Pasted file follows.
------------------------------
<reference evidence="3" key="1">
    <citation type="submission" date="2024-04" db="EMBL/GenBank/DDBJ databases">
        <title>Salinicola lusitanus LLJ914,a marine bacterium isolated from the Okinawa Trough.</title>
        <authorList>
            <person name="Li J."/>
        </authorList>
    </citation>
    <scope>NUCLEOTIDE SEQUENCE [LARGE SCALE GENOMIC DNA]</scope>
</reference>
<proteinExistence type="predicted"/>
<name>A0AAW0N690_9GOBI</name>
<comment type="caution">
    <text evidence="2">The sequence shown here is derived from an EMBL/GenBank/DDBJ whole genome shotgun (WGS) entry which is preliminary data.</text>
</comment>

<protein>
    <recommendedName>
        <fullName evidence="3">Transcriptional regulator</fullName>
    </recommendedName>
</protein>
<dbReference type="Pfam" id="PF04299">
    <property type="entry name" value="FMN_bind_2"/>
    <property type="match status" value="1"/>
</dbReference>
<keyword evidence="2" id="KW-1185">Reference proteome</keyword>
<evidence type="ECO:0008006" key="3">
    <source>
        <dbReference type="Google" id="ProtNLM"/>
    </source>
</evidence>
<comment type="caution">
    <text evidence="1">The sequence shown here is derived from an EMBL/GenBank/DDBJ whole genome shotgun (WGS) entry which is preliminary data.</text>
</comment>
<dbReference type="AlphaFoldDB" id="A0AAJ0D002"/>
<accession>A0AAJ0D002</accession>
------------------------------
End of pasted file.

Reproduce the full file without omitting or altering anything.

<reference evidence="3" key="1">
    <citation type="submission" date="2024-04" db="EMBL/GenBank/DDBJ databases">
        <title>Salinicola lusitanus LLJ914,a marine bacterium isolated from the Okinawa Trough.</title>
        <authorList>
            <person name="Li J."/>
        </authorList>
    </citation>
    <scope>NUCLEOTIDE SEQUENCE [LARGE SCALE GENOMIC DNA]</scope>
</reference>
<proteinExistence type="predicted"/>
<name>A0AAW0N690_9GOBI</name>
<comment type="caution">
    <text evidence="2">The sequence shown here is derived from an EMBL/GenBank/DDBJ whole genome shotgun (WGS) entry which is preliminary data.</text>
</comment>

<protein>
    <recommendedName>
        <fullName evidence="3">Transcriptional regulator</fullName>
    </recommendedName>
</protein>
<dbReference type="Pfam" id="PF04299">
    <property type="entry name" value="FMN_bind_2"/>
    <property type="match status" value="1"/>
</dbReference>
<keyword evidence="2" id="KW-1185">Reference proteome</keyword>
<evidence type="ECO:0008006" key="3">
    <source>
        <dbReference type="Google" id="ProtNLM"/>
    </source>
</evidence>
<comment type="caution">
    <text evidence="1">The sequence shown here is derived from an EMBL/GenBank/DDBJ whole genome shotgun (WGS) entry which is preliminary data.</text>
</comment>
<dbReference type="AlphaFoldDB" id="A0AAJ0D002"/>
<accession>A0AAJ0D002</accession>